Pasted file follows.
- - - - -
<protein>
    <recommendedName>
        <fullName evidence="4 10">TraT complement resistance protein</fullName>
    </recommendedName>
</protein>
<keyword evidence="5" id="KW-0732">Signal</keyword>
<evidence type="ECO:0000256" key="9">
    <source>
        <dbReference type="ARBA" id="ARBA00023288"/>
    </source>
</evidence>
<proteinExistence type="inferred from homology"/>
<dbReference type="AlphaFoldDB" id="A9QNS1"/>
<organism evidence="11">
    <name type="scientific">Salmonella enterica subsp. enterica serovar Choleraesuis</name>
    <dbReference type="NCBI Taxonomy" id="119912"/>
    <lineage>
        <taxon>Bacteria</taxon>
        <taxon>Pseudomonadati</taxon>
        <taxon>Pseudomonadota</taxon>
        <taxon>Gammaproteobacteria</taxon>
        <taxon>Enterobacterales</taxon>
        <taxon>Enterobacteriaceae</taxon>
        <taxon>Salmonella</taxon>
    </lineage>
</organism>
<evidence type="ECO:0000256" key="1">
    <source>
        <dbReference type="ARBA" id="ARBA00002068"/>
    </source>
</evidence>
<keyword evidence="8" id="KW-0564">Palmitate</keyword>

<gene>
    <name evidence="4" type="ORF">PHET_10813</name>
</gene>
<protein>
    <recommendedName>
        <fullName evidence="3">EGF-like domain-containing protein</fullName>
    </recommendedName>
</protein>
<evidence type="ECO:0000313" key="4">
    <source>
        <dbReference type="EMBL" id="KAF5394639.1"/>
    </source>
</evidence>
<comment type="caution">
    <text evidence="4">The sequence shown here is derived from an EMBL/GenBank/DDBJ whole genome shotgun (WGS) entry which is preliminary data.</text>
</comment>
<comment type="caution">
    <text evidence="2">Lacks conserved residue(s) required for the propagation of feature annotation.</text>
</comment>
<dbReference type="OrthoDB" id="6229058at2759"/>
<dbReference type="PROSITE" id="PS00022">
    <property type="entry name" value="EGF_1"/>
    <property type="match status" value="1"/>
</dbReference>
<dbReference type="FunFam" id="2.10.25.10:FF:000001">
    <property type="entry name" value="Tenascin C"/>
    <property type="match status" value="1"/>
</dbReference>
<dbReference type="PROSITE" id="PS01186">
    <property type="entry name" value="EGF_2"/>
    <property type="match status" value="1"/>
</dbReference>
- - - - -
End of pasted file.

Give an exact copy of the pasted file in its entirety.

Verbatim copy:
<protein>
    <recommendedName>
        <fullName evidence="4 10">TraT complement resistance protein</fullName>
    </recommendedName>
</protein>
<keyword evidence="5" id="KW-0732">Signal</keyword>
<evidence type="ECO:0000256" key="9">
    <source>
        <dbReference type="ARBA" id="ARBA00023288"/>
    </source>
</evidence>
<proteinExistence type="inferred from homology"/>
<dbReference type="AlphaFoldDB" id="A9QNS1"/>
<organism evidence="11">
    <name type="scientific">Salmonella enterica subsp. enterica serovar Choleraesuis</name>
    <dbReference type="NCBI Taxonomy" id="119912"/>
    <lineage>
        <taxon>Bacteria</taxon>
        <taxon>Pseudomonadati</taxon>
        <taxon>Pseudomonadota</taxon>
        <taxon>Gammaproteobacteria</taxon>
        <taxon>Enterobacterales</taxon>
        <taxon>Enterobacteriaceae</taxon>
        <taxon>Salmonella</taxon>
    </lineage>
</organism>
<evidence type="ECO:0000256" key="1">
    <source>
        <dbReference type="ARBA" id="ARBA00002068"/>
    </source>
</evidence>
<keyword evidence="8" id="KW-0564">Palmitate</keyword>

<gene>
    <name evidence="4" type="ORF">PHET_10813</name>
</gene>
<protein>
    <recommendedName>
        <fullName evidence="3">EGF-like domain-containing protein</fullName>
    </recommendedName>
</protein>
<evidence type="ECO:0000313" key="4">
    <source>
        <dbReference type="EMBL" id="KAF5394639.1"/>
    </source>
</evidence>
<comment type="caution">
    <text evidence="4">The sequence shown here is derived from an EMBL/GenBank/DDBJ whole genome shotgun (WGS) entry which is preliminary data.</text>
</comment>
<comment type="caution">
    <text evidence="2">Lacks conserved residue(s) required for the propagation of feature annotation.</text>
</comment>
<dbReference type="OrthoDB" id="6229058at2759"/>
<dbReference type="PROSITE" id="PS00022">
    <property type="entry name" value="EGF_1"/>
    <property type="match status" value="1"/>
</dbReference>
<dbReference type="FunFam" id="2.10.25.10:FF:000001">
    <property type="entry name" value="Tenascin C"/>
    <property type="match status" value="1"/>
</dbReference>
<dbReference type="PROSITE" id="PS01186">
    <property type="entry name" value="EGF_2"/>
    <property type="match status" value="1"/>
</dbReference>